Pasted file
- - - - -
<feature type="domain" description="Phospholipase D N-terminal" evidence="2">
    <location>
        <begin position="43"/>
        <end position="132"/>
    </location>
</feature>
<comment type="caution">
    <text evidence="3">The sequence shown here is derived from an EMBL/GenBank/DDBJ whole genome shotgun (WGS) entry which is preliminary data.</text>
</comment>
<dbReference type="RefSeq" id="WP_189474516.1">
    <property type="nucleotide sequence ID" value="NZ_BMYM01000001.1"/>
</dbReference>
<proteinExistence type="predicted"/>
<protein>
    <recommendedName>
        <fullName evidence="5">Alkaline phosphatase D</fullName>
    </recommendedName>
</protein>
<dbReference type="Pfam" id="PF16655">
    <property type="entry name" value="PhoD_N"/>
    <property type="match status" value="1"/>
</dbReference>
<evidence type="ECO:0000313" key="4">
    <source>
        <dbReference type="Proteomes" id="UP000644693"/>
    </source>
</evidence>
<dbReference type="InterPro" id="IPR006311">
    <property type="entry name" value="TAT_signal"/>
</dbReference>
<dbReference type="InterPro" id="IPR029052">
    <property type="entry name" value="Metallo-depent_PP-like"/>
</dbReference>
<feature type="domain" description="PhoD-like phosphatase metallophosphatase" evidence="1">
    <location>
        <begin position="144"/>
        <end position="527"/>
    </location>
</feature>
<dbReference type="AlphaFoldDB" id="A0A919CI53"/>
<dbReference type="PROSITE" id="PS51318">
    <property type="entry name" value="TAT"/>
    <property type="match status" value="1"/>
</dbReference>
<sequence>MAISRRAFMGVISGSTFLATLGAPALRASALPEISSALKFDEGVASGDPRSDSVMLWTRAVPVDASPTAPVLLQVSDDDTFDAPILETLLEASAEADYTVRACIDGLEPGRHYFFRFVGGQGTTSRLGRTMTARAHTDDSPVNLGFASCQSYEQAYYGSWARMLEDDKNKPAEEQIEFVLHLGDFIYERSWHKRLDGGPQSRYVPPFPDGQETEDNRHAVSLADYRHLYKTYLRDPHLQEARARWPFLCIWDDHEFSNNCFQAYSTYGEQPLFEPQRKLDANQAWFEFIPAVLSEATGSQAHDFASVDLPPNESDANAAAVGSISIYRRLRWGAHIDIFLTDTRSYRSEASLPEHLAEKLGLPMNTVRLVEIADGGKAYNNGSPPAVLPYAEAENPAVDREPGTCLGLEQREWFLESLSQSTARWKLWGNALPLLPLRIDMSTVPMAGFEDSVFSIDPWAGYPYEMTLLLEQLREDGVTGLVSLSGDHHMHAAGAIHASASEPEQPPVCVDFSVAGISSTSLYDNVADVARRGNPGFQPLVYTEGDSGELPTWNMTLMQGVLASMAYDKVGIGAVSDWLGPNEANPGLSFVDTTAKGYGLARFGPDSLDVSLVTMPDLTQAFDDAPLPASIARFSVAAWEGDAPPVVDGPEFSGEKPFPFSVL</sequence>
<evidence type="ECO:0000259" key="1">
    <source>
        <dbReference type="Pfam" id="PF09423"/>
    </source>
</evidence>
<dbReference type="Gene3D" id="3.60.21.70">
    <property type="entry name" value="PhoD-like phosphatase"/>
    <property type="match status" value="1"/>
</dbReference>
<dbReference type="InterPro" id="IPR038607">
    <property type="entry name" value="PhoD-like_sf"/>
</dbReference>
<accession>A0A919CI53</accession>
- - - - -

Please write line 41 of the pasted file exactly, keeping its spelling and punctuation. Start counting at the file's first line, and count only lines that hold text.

<dbReference type="PROSITE" id="PS51318">